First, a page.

Nicaragua frees US citizen Jason Puracal after appeal

Jason Puracal at his appeals hearing on 12 September 2012 Jason Puracal had maintained his innocence all along

Related Stories

A US national who spent two years in prison in Nicaragua has been freed and allowed to leave the country, a spokesman for his family says.

Jason Puracal was found guilty of drug trafficking and money laundering in 2011 and sentenced to 22 years in jail.

Human rights groups had long maintained his prosecution had been unjust.

On Wednesday, an appeals court ordered his release, arguing that his defence had not been allowed to introduce evidence in his favour.

Mr Puracal, 35, had been living in Nicaragua since serving as a Peace Corps volunteer there in 2002.

His family said he had been working as an estate agent and had come under suspicion for handling large sums related to property purchases, which police mistakenly believed came from illicit sources.

Prosecutors argued that he used the property purchases as a front to launder drugs money. Last year he and 10 Nicaraguan co-defendants were found guilty and handed long sentences.

After pressure from US officials and the United Nations Working Group on Arbitrary Detention, an appeals court opened a hearing into the case.

On Wednesday, it ruled that the judge had stopped defence lawyers from introducing crucial evidence, and ordered the release of all the defendants.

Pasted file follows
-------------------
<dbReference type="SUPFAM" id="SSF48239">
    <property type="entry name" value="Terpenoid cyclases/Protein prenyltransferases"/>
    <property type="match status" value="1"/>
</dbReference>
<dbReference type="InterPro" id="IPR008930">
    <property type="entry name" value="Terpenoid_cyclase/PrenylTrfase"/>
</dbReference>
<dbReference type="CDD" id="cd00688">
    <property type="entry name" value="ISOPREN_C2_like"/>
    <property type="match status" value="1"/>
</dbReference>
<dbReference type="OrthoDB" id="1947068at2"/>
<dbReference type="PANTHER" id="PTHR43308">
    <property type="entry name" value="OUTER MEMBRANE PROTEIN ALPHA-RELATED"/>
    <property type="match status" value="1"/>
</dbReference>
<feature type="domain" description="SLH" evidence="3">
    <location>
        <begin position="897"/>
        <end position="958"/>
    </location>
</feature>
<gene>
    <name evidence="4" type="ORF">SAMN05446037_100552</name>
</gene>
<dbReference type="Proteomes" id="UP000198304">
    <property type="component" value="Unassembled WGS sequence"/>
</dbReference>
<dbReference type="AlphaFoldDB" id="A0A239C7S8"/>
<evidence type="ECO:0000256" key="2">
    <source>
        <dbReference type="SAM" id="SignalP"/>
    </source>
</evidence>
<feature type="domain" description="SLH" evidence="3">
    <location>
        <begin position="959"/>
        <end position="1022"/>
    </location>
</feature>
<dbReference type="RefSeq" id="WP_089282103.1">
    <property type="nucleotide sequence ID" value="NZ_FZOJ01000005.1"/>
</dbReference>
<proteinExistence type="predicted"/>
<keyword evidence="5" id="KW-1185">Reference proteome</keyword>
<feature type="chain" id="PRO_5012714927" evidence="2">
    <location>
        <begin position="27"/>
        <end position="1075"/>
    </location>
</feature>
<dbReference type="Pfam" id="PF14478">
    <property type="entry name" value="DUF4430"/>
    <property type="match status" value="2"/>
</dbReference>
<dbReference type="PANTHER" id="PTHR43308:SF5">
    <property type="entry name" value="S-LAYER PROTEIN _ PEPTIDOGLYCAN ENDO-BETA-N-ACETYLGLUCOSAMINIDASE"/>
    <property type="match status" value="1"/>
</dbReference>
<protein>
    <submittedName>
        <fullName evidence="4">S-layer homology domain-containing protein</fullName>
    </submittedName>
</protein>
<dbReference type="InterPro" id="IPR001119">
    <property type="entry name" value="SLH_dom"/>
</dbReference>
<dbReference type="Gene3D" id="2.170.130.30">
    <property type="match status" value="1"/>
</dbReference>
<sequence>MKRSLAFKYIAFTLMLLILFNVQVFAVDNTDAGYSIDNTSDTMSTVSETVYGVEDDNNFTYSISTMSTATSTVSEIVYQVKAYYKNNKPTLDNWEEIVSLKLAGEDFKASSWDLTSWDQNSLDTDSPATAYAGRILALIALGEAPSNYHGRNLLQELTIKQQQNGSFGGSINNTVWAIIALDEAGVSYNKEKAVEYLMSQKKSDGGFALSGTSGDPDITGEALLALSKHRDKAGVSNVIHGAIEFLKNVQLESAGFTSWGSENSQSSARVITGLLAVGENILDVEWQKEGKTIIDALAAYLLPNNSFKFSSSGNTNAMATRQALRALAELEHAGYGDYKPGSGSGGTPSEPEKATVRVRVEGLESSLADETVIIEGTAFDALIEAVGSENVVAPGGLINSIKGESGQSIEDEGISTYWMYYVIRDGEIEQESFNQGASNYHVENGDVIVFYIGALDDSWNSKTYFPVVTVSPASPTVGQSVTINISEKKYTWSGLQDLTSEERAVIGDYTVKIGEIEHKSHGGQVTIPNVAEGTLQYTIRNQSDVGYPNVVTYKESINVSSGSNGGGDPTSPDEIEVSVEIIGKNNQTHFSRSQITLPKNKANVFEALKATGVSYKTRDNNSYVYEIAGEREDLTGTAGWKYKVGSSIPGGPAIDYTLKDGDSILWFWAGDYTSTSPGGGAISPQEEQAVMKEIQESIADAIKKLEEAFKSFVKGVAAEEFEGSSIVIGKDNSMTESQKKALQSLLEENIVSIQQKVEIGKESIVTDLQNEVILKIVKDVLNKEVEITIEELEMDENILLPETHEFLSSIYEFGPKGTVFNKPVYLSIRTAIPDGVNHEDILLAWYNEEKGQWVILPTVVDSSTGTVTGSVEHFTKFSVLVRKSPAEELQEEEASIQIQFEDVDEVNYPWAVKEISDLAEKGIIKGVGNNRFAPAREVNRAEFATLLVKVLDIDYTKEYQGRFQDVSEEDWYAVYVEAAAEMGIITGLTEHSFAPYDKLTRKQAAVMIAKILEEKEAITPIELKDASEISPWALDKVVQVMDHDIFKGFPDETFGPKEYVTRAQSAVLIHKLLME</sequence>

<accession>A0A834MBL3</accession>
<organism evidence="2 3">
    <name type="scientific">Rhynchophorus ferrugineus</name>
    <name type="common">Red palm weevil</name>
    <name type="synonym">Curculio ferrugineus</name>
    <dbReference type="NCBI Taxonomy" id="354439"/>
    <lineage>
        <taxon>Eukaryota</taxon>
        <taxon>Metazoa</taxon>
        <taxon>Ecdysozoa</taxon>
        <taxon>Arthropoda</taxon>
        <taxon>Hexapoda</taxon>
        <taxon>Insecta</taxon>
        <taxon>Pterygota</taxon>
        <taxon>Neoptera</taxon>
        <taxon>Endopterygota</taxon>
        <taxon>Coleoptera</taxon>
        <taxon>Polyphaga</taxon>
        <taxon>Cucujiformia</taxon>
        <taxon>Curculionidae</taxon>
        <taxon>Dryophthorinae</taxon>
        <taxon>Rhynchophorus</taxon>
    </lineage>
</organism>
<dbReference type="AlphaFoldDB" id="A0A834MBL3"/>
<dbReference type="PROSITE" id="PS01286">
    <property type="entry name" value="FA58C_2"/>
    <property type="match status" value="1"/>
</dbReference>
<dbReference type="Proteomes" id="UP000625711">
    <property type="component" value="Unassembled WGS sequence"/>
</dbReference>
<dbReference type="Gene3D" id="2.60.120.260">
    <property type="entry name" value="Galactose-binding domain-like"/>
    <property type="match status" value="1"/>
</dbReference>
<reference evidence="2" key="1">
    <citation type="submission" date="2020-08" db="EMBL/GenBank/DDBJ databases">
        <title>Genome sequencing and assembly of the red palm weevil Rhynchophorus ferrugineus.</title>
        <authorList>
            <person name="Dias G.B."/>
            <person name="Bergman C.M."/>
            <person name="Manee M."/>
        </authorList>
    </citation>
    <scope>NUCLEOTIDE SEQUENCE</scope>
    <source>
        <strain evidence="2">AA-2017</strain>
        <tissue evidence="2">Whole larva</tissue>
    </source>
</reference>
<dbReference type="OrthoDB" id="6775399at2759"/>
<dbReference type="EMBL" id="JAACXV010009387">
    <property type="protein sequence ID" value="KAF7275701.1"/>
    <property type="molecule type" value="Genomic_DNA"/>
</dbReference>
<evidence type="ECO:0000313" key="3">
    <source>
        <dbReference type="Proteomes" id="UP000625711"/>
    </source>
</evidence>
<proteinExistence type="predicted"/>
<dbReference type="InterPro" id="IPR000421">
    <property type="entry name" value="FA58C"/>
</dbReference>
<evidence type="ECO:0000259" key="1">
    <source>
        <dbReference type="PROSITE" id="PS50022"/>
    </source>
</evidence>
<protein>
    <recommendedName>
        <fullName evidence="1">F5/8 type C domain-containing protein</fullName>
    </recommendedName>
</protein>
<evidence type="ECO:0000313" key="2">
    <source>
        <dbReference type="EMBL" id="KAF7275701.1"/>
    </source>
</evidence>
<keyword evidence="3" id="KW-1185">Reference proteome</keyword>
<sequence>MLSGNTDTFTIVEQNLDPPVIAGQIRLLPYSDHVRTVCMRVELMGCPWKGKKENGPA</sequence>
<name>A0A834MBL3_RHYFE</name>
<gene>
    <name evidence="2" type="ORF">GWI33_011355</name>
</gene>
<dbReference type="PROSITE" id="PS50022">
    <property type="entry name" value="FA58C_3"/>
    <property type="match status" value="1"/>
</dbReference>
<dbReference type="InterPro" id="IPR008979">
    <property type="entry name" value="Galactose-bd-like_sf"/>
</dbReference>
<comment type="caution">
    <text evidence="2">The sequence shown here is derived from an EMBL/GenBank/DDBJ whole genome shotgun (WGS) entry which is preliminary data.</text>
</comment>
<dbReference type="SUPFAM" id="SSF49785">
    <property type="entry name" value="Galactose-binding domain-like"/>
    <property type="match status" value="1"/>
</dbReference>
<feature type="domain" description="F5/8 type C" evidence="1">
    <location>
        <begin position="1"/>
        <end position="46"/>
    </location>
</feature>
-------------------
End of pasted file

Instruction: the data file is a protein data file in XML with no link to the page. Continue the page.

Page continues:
More on This Story

Related Stories

The BBC is not responsible for the content of external Internet sites

More Latin America & Caribbean stories

RSS

Features

  • Shinji Mikamo's father's watchTime peace

    The story of the watch that survived Hiroshima


  • Northern League supporters at the party's annual meeting in 2011Padania?

    Eight places in Europe that also want independence


  • Elephant Diaries - BBCGoing wild

    Wildlife film-makers reveal the tricks of the trade


  • Hamas rally in the West Bank village of Yatta, 2006Hamas hopes

    Why the Palestinian group won't back down yet


  • A woman dining aloneTable for one

    The restaurants that love solo diners


BBC © 2014 The BBC is not responsible for the content of external sites. Read more.

This page is best viewed in an up-to-date web browser with style sheets (CSS) enabled. While you will be able to view the content of this page in your current browser, you will not be able to get the full visual experience. Please consider upgrading your browser software or enabling style sheets (CSS) if you are able to do so.